The role of non-histone proteins in chromosome structure and function during mitosis
The research from our laboratory focuses on three main aims.
1. Making the mitotic chromosome: How do mitotic chromosomes condense, and what is the role of histones and non-histone proteins in shaping them? 2. Segregating the chromosomes: How are centromere specification and kinetochore assembly controlled epigenetically? 3. Controlling the process: How does the chromosomal passenger complex (CPC) regulate chromosome segregation?
Our studies of mitotic chromosome structure this year have focused in three areas: the structure of mitotic chromosomes determined by 3d correlative light and electron microscopy (CLEM) using serial block face scanning EM, the role of condensin in mitotic chromosome architecture and segregation, and the role of histone modifications in driving chromatin compaction in mitosis. The 3D CLEM study led to the surprising conclusion that at least 30% of the mass of mitotic chromosomes is found in a very poorly studied compartment at the chromosome periphery. Studies of condensin function using rapidly degraded alleles and near perfect synchrony of mitotic entry, coupled with CLEM have shown that condensin is required for mitotic chromosome architecture and segregation, but not for compaction of the chromatin in mitosis. Instead, studies assembling chromatin from highly purified histones suggest that the spectrum of posttranslational modifications on the histones may be a key factor driving mitotic chromatin compaction.
Our studies of chromosome segregation have focused largely on the use of human synthetic artificial chromosomes to probe the role of epigenetics and mitotic transcription in centromere stability and function. We showed that removing the modification H3K4me2 from centromeres causes a loss of centomeric transcription and inactivation of the centromere. Induction of H3K9ac, a mark formed in response to transcription, is able to compensate for this loss of H3K4me2. These experiments led to a hypothesis that centromeric transcription and resulting H3K9ac provide a defence against invasion of the centromere by surrounding heterochromatin. We also moved beyond our studies of the synthetic artificial chromosome, publishing our first work using PREditOR (protein reading and editing of residues), a synthetic biology approach to using diverse mark:reader pairs to manipulate diverse cellular signalling pathways. This year, a pilot study showed that we can rapidly and efficiently remove all heterochromatin from cells using synthetic protein tools.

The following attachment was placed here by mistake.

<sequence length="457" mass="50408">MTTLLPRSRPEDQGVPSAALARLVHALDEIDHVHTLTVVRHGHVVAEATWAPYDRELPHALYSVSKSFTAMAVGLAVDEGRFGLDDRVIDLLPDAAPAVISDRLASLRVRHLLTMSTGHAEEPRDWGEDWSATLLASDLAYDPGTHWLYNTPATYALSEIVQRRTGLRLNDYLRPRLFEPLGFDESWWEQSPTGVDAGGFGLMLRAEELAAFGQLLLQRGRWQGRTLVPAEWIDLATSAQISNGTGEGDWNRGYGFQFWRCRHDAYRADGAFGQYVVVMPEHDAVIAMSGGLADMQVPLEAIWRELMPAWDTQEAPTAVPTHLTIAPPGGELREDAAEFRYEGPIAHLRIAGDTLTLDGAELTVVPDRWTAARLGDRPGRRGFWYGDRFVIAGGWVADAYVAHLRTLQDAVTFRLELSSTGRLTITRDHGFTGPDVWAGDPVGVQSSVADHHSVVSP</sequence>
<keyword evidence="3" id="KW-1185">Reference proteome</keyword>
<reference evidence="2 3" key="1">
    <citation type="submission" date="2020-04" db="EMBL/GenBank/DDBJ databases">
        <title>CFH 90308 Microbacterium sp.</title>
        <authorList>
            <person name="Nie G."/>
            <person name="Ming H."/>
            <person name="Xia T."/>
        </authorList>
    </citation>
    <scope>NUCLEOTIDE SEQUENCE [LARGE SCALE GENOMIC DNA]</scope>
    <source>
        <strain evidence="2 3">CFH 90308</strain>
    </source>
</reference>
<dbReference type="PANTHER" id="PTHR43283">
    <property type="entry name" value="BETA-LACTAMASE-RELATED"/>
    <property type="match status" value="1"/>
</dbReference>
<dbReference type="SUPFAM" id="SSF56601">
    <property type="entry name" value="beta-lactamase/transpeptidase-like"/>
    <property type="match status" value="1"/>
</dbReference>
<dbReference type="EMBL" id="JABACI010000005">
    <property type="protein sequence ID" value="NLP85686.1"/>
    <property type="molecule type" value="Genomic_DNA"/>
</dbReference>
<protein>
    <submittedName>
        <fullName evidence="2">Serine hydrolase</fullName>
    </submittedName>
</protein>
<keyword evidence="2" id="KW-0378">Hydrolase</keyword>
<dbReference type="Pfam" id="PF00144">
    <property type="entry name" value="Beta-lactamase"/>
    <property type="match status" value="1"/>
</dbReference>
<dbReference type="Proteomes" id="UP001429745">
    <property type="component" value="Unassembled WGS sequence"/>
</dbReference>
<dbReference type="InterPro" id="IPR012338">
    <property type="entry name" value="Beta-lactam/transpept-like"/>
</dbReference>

Our studies of mitotic regulation have led us to examine the effects of altering the dynamics of chromosome passenger complex association with centromeres. Interestingly, dampening CPC dynamics at centomeres causes a mitotic delay in response to activation of the spindle assembly checkpoint.
Our work is supported by a Wellcome Trust Principal Research Fellowship to Bill Earnshaw.
Wood, L, D.G. Booth, G. Vargiu, S. Ohta, F. deLima Alves1,5, K. Samejima, T. Fukagawa, J. Rappsilber and W.C. Earnshaw. (2016). Auxin/AID versus conventional knockouts: distinguishing the roles of CENP-T/W in mitotic kinetochore assembly and stability. OPEN BIOLOGY 6: 150230. PMID: 26791246; DOI: 10.1098/rsob.150230.
Molina O., G. Vargiu, M.A. Abad1, A. Zhiteneva, J. Arulanandam, H. Masumoto, N. Kouprina, V. Larionov and William C Earnshaw. (2016) Epigenetic engineering reveals a balance between histone modifications and transcription in kinetochore maintenance. NATURE COMMUN. 7:13334. PMID: 27841270; DOI: 10.1038/ncomms13334.
Booth D.G., A.J. Beckett, O. Molina, I. Samejima, H. Masumoto, N. Kouprina, V. Larionov, I.A. Prior and W.C. Earnshaw. (2016). 3D-CLEM reveals that a major portion of mitotic chromosomes is not chromatin MOL. CELL. 64:790-802. PMID: 27231315; DOI: 10.1016/j.molcel.2016.10.009